“By your words I can see where I’m going; they throw a beam of light on my dark path.” (Psalm 119:105, The Message)
One of many stand-out experiences for me during the Kingdom Voices programme in August 2022 was a 30 minute small-group meeting at the start of the Global Partners’ Conference day at Tobar Mhuire Retreat Centre, Crossgar. Our 36 visiting guests were divided into mixed groups of 5 or 6 for fellowship, bible reflection and prayer. In my group there was a delegate from Nepal, a South American Bishop and his wife, and a couple from Burundi – Bishop Aimé Joseph and Madame Bénigne Kimararungu from the Diocese of Gitega.
It was a beautiful time of sharing where the need to listen closely to each other was brought into stark relief due to the range of different cultures, different mother-tongues, and – in Madame Bénigne’s case – the need for translation into her first language of Kirundi.
Reflecting on the bible passage we were studying, group members were asked to share a simple story from their home church that would encourage the others in the group. A number of exciting stories were shared in English and each one was translated phrase by phrase into Kirundi for Mme Bénigne by her husband, but she herself had not yet spoken. I then asked if she would like to share something. There was a long pause, followed by the most gentle contribution so far, which Bishop Aimé Joseph translated – phrase by quietly spoken phrase – back into English. As we listened, it was like a curtain being drawn back and light came flooding in!
“I am the President of the Mothers’ Union in Gitega Diocese,” she began, “and we have around 1,200 members. Many of the women in our rural areas cannot read or write, and they are struggling to make ends meet as they bring up their children. Back in 2004 the Mothers’ Union started a Women’s Literacy Programme, and although we worked hard, the needs were huge and there were many areas we could not reach. In 2020 CMSI supported us with funds from the Church of Ireland Bishops’ Appeal, which enabled us to buy educational materials and pay for training and transport so that 16 more facilitators from the archdeaconries of Nyabitsinda and Kabanga could be upskilled. We planned that these 16 would then train up a further 320 women over the next year, but in fact they have so far reached 461 participants – including 82 men!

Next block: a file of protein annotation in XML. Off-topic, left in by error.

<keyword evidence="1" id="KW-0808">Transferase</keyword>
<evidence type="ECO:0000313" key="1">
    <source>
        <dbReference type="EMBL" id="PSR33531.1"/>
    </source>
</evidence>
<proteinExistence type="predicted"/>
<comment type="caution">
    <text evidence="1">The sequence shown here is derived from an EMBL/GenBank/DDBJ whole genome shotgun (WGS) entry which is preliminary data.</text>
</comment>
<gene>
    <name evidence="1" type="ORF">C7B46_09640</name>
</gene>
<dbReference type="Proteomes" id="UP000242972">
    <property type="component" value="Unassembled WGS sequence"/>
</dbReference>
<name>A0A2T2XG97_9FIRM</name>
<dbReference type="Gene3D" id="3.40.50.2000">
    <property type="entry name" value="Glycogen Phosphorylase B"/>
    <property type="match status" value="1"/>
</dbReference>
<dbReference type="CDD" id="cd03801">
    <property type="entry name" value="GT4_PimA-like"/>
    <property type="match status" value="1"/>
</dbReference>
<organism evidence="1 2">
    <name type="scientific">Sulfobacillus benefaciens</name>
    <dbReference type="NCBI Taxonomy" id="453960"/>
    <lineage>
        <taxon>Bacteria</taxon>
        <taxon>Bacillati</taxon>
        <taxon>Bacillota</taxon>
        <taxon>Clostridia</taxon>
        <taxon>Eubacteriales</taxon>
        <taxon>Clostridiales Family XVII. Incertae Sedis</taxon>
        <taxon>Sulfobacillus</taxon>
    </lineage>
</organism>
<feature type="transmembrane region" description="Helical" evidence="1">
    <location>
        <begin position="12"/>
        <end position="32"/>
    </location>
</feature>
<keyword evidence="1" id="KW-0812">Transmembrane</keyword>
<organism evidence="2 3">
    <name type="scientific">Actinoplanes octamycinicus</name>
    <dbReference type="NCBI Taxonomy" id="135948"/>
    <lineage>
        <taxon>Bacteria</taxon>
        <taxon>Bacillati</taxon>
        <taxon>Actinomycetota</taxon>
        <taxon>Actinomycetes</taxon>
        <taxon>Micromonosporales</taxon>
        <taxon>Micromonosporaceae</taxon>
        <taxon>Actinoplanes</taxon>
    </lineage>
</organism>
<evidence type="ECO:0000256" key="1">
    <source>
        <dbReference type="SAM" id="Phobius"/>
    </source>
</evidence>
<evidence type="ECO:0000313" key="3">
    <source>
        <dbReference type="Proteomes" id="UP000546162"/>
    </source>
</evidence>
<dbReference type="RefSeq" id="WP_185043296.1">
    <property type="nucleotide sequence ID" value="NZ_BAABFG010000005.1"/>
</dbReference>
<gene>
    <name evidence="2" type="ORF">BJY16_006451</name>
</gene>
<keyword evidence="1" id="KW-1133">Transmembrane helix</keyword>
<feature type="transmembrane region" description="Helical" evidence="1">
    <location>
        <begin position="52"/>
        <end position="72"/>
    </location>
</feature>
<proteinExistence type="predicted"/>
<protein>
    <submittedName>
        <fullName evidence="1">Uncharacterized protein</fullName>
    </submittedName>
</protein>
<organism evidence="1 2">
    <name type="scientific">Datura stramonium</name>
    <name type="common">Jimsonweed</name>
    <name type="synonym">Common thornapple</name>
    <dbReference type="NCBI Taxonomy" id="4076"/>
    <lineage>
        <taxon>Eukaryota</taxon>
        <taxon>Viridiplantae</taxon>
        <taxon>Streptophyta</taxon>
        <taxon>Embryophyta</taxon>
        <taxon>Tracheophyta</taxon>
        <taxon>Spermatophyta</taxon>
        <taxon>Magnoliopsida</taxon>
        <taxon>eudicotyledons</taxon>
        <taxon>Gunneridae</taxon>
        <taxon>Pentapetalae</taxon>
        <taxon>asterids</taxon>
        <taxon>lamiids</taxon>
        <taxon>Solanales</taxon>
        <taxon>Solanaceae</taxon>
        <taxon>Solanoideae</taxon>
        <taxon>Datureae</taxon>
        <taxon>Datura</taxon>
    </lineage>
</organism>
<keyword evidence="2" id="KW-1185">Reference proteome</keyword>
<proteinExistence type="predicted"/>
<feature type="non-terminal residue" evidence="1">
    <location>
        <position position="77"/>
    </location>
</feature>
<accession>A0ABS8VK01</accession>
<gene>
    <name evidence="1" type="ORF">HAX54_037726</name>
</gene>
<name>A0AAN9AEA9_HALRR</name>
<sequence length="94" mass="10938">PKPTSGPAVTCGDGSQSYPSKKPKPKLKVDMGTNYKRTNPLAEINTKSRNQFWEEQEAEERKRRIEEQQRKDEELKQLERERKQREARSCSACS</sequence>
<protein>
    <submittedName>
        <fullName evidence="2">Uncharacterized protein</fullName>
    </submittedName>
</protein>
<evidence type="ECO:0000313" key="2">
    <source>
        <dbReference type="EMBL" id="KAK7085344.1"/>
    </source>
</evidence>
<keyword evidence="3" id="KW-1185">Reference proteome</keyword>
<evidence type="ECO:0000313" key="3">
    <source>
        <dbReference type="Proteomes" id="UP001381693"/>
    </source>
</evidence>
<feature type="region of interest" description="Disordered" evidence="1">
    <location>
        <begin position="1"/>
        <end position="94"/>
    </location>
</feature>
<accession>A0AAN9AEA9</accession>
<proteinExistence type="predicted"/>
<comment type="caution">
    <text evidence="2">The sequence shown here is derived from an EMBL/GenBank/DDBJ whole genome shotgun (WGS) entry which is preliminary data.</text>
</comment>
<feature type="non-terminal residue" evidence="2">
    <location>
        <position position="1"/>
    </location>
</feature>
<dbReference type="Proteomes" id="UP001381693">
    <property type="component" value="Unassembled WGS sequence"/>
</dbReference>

We now have a total of 100 trained facilitators throughout the Diocese, and each one is running a 12-month literacy and business skills class with around 20 participants in their local area. The Programme is not only focussed on reading and writing, however: we call it The Literacy Programme based on Development. We aim to empower prticipants in order to achieve positive change in both physical and spiritual aspects of life, so the lessons include training in savings and credit skills and small business skills. Cross-cutting issues such as gender-based violence, the environment and matters of faith are also discussed.
The groups are working amazingly well, with around 2,000 women currently being trained. Many of these women are now able to earn their own income, which helps provide school uniforms, books and other essentials for their children, as well as increasing their offerings to the church. As they grow in self-confidence, the levels of gender-based violence are going down and the Kingdom of God is being extended too. This is because the programme is open to all in the community and there are some members who have benefitted so much that they are coming to faith and joining the church.”
Having only recently taken on the role of Partnership Coordinator for Burundi, I found this testimony wonderfully encouraging. According to the United Nations Human Development Index, Burundi is the 3rd poorest country in the world - ranked 185 out of 188 countries - with lack of education being one of the key issues contributing to this figure. Rates of illiteracy for those over 15 years of age are men at 23.7% and women at 38.8%. This is reflected in the literacy rates surveyed by the Mothers’ Union leaders in Gitega, with a third of their members unable to read or write at all. Functional literacy is recognised as a key to economic development alongside basic finance management skills. As women are usually responsible for managing the daily household requirements for the family, there essential skills are of paramount importance. But with only 13% of the population living in urban areas, it is harder to reach those who need this support. If women are to access literacy and business skills these classes must be delivered in rural areas.
This means that the grass roots network of the Diocesan Mothers’ Union in Gitega is ideally placed to reach out to some of the most vulnerable and marginalised people on the planet. Because of the longstanding partnership CMSI has developed with the Diocese, link parishes and Bishops Appeal are able to offer support and prayers through a locally led initiative that is highly effective and at a minimal cost. This is truly the transforming love of Christ in action, an example of the Light of God’s Word - as well as the Light of Literacy - illuminating every aspect of people’s lives. As it says in Psalm 119, “By your words I can see where I’m going; they throw a beam of light on my dark path”